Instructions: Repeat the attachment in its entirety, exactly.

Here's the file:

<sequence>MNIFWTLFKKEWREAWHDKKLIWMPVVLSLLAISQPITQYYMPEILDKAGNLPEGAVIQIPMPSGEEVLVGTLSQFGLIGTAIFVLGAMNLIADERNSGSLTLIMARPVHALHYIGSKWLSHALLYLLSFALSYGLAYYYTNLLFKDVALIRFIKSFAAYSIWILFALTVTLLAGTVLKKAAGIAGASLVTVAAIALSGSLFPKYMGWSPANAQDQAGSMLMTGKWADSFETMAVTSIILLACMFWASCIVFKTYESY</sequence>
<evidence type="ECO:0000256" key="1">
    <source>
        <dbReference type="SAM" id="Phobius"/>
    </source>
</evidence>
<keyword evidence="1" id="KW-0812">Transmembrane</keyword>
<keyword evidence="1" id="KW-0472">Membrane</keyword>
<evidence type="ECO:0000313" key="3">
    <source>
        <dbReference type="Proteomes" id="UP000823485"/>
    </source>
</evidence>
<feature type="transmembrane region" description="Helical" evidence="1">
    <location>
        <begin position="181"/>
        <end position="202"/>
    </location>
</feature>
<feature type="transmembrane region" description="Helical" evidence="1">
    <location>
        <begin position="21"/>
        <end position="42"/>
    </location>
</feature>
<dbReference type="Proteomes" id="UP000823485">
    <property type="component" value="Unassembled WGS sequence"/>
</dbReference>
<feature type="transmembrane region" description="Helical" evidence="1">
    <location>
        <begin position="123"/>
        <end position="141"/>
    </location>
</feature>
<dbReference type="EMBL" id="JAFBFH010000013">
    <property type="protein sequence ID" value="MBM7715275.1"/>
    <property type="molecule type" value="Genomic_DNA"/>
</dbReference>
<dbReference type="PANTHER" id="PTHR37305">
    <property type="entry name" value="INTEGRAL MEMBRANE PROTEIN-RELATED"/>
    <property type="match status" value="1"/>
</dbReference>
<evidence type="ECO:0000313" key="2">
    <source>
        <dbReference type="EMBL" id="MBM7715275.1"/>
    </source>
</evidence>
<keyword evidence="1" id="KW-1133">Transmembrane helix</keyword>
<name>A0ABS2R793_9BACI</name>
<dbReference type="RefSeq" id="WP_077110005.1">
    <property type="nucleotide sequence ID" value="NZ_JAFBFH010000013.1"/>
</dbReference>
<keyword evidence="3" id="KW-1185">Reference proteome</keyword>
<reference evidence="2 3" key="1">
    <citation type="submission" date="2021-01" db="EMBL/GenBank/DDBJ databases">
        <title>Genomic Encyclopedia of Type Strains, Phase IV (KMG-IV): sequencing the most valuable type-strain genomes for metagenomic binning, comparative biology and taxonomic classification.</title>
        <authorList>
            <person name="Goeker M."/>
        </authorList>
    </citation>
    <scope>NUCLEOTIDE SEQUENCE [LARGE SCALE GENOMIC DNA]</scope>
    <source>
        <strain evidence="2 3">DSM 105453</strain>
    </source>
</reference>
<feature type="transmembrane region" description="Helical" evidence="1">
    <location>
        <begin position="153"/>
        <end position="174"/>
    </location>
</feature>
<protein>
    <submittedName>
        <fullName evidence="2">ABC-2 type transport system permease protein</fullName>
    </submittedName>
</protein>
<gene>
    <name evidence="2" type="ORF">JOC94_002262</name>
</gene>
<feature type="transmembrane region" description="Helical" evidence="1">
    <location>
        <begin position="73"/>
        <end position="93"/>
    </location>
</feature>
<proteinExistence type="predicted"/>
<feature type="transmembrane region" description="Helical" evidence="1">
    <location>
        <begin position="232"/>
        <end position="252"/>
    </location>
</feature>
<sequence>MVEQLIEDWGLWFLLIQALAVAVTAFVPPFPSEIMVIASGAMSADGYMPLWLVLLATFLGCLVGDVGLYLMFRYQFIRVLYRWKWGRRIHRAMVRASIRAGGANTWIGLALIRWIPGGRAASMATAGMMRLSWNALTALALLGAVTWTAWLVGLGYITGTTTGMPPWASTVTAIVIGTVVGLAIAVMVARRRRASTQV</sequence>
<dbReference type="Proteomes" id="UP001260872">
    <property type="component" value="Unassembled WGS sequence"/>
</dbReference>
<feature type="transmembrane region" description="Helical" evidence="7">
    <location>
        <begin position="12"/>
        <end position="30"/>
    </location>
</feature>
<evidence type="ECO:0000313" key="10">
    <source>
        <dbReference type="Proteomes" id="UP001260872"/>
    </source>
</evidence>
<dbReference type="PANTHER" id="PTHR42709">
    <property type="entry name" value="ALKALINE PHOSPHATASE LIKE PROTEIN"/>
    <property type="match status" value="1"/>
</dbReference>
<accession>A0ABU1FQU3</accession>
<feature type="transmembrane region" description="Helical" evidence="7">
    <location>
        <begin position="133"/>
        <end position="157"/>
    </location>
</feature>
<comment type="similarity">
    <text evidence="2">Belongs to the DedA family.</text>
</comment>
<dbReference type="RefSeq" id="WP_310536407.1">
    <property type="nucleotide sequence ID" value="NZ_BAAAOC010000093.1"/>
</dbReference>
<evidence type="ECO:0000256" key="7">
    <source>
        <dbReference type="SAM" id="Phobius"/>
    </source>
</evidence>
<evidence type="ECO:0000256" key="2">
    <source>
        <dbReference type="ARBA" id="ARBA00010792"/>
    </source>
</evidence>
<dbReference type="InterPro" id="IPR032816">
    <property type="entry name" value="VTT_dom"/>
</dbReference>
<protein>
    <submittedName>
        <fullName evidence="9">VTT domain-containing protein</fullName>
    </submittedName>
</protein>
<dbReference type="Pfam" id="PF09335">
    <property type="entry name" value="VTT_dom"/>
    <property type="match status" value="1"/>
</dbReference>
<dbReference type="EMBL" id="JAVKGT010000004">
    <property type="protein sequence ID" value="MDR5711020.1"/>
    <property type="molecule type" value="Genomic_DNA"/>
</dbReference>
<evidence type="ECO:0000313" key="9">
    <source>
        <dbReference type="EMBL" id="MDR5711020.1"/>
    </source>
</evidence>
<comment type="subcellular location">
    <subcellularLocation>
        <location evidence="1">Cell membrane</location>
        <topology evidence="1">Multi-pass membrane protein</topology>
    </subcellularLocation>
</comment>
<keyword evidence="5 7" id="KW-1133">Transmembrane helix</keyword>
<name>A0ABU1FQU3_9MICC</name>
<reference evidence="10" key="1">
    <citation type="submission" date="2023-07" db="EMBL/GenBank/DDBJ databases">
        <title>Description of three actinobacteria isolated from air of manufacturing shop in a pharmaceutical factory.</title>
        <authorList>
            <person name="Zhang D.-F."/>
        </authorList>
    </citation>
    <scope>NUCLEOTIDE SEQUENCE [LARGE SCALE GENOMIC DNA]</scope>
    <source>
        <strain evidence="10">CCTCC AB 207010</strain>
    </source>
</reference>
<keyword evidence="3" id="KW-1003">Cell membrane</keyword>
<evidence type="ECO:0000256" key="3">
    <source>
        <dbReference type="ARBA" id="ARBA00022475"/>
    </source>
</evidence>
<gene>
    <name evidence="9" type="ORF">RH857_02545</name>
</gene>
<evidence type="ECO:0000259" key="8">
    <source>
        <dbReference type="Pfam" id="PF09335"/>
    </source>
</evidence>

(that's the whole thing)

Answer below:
<sequence>MNIFWTLFKKEWREAWHDKKLIWMPVVLSLLAISQPITQYYMPEILDKAGNLPEGAVIQIPMPSGEEVLVGTLSQFGLIGTAIFVLGAMNLIADERNSGSLTLIMARPVHALHYIGSKWLSHALLYLLSFALSYGLAYYYTNLLFKDVALIRFIKSFAAYSIWILFALTVTLLAGTVLKKAAGIAGASLVTVAAIALSGSLFPKYMGWSPANAQDQAGSMLMTGKWADSFETMAVTSIILLACMFWASCIVFKTYESY</sequence>
<evidence type="ECO:0000256" key="1">
    <source>
        <dbReference type="SAM" id="Phobius"/>
    </source>
</evidence>
<keyword evidence="1" id="KW-0812">Transmembrane</keyword>
<keyword evidence="1" id="KW-0472">Membrane</keyword>
<evidence type="ECO:0000313" key="3">
    <source>
        <dbReference type="Proteomes" id="UP000823485"/>
    </source>
</evidence>
<feature type="transmembrane region" description="Helical" evidence="1">
    <location>
        <begin position="181"/>
        <end position="202"/>
    </location>
</feature>
<feature type="transmembrane region" description="Helical" evidence="1">
    <location>
        <begin position="21"/>
        <end position="42"/>
    </location>
</feature>
<dbReference type="Proteomes" id="UP000823485">
    <property type="component" value="Unassembled WGS sequence"/>
</dbReference>
<feature type="transmembrane region" description="Helical" evidence="1">
    <location>
        <begin position="123"/>
        <end position="141"/>
    </location>
</feature>
<dbReference type="EMBL" id="JAFBFH010000013">
    <property type="protein sequence ID" value="MBM7715275.1"/>
    <property type="molecule type" value="Genomic_DNA"/>
</dbReference>
<dbReference type="PANTHER" id="PTHR37305">
    <property type="entry name" value="INTEGRAL MEMBRANE PROTEIN-RELATED"/>
    <property type="match status" value="1"/>
</dbReference>
<evidence type="ECO:0000313" key="2">
    <source>
        <dbReference type="EMBL" id="MBM7715275.1"/>
    </source>
</evidence>
<keyword evidence="1" id="KW-1133">Transmembrane helix</keyword>
<name>A0ABS2R793_9BACI</name>
<dbReference type="RefSeq" id="WP_077110005.1">
    <property type="nucleotide sequence ID" value="NZ_JAFBFH010000013.1"/>
</dbReference>
<keyword evidence="3" id="KW-1185">Reference proteome</keyword>
<reference evidence="2 3" key="1">
    <citation type="submission" date="2021-01" db="EMBL/GenBank/DDBJ databases">
        <title>Genomic Encyclopedia of Type Strains, Phase IV (KMG-IV): sequencing the most valuable type-strain genomes for metagenomic binning, comparative biology and taxonomic classification.</title>
        <authorList>
            <person name="Goeker M."/>
        </authorList>
    </citation>
    <scope>NUCLEOTIDE SEQUENCE [LARGE SCALE GENOMIC DNA]</scope>
    <source>
        <strain evidence="2 3">DSM 105453</strain>
    </source>
</reference>
<feature type="transmembrane region" description="Helical" evidence="1">
    <location>
        <begin position="153"/>
        <end position="174"/>
    </location>
</feature>
<protein>
    <submittedName>
        <fullName evidence="2">ABC-2 type transport system permease protein</fullName>
    </submittedName>
</protein>
<gene>
    <name evidence="2" type="ORF">JOC94_002262</name>
</gene>
<feature type="transmembrane region" description="Helical" evidence="1">
    <location>
        <begin position="73"/>
        <end position="93"/>
    </location>
</feature>
<proteinExistence type="predicted"/>
<feature type="transmembrane region" description="Helical" evidence="1">
    <location>
        <begin position="232"/>
        <end position="252"/>
    </location>
</feature>
<sequence>MVEQLIEDWGLWFLLIQALAVAVTAFVPPFPSEIMVIASGAMSADGYMPLWLVLLATFLGCLVGDVGLYLMFRYQFIRVLYRWKWGRRIHRAMVRASIRAGGANTWIGLALIRWIPGGRAASMATAGMMRLSWNALTALALLGAVTWTAWLVGLGYITGTTTGMPPWASTVTAIVIGTVVGLAIAVMVARRRRASTQV</sequence>
<dbReference type="Proteomes" id="UP001260872">
    <property type="component" value="Unassembled WGS sequence"/>
</dbReference>
<feature type="transmembrane region" description="Helical" evidence="7">
    <location>
        <begin position="12"/>
        <end position="30"/>
    </location>
</feature>
<evidence type="ECO:0000313" key="10">
    <source>
        <dbReference type="Proteomes" id="UP001260872"/>
    </source>
</evidence>
<dbReference type="PANTHER" id="PTHR42709">
    <property type="entry name" value="ALKALINE PHOSPHATASE LIKE PROTEIN"/>
    <property type="match status" value="1"/>
</dbReference>
<accession>A0ABU1FQU3</accession>
<feature type="transmembrane region" description="Helical" evidence="7">
    <location>
        <begin position="133"/>
        <end position="157"/>
    </location>
</feature>
<comment type="similarity">
    <text evidence="2">Belongs to the DedA family.</text>
</comment>
<dbReference type="RefSeq" id="WP_310536407.1">
    <property type="nucleotide sequence ID" value="NZ_BAAAOC010000093.1"/>
</dbReference>
<evidence type="ECO:0000256" key="7">
    <source>
        <dbReference type="SAM" id="Phobius"/>
    </source>
</evidence>
<evidence type="ECO:0000256" key="2">
    <source>
        <dbReference type="ARBA" id="ARBA00010792"/>
    </source>
</evidence>
<dbReference type="InterPro" id="IPR032816">
    <property type="entry name" value="VTT_dom"/>
</dbReference>
<protein>
    <submittedName>
        <fullName evidence="9">VTT domain-containing protein</fullName>
    </submittedName>
</protein>
<dbReference type="Pfam" id="PF09335">
    <property type="entry name" value="VTT_dom"/>
    <property type="match status" value="1"/>
</dbReference>
<dbReference type="EMBL" id="JAVKGT010000004">
    <property type="protein sequence ID" value="MDR5711020.1"/>
    <property type="molecule type" value="Genomic_DNA"/>
</dbReference>
<evidence type="ECO:0000313" key="9">
    <source>
        <dbReference type="EMBL" id="MDR5711020.1"/>
    </source>
</evidence>
<comment type="subcellular location">
    <subcellularLocation>
        <location evidence="1">Cell membrane</location>
        <topology evidence="1">Multi-pass membrane protein</topology>
    </subcellularLocation>
</comment>
<keyword evidence="5 7" id="KW-1133">Transmembrane helix</keyword>
<name>A0ABU1FQU3_9MICC</name>
<reference evidence="10" key="1">
    <citation type="submission" date="2023-07" db="EMBL/GenBank/DDBJ databases">
        <title>Description of three actinobacteria isolated from air of manufacturing shop in a pharmaceutical factory.</title>
        <authorList>
            <person name="Zhang D.-F."/>
        </authorList>
    </citation>
    <scope>NUCLEOTIDE SEQUENCE [LARGE SCALE GENOMIC DNA]</scope>
    <source>
        <strain evidence="10">CCTCC AB 207010</strain>
    </source>
</reference>
<keyword evidence="3" id="KW-1003">Cell membrane</keyword>
<evidence type="ECO:0000256" key="3">
    <source>
        <dbReference type="ARBA" id="ARBA00022475"/>
    </source>
</evidence>
<gene>
    <name evidence="9" type="ORF">RH857_02545</name>
</gene>
<evidence type="ECO:0000259" key="8">
    <source>
        <dbReference type="Pfam" id="PF09335"/>
    </source>
</evidence>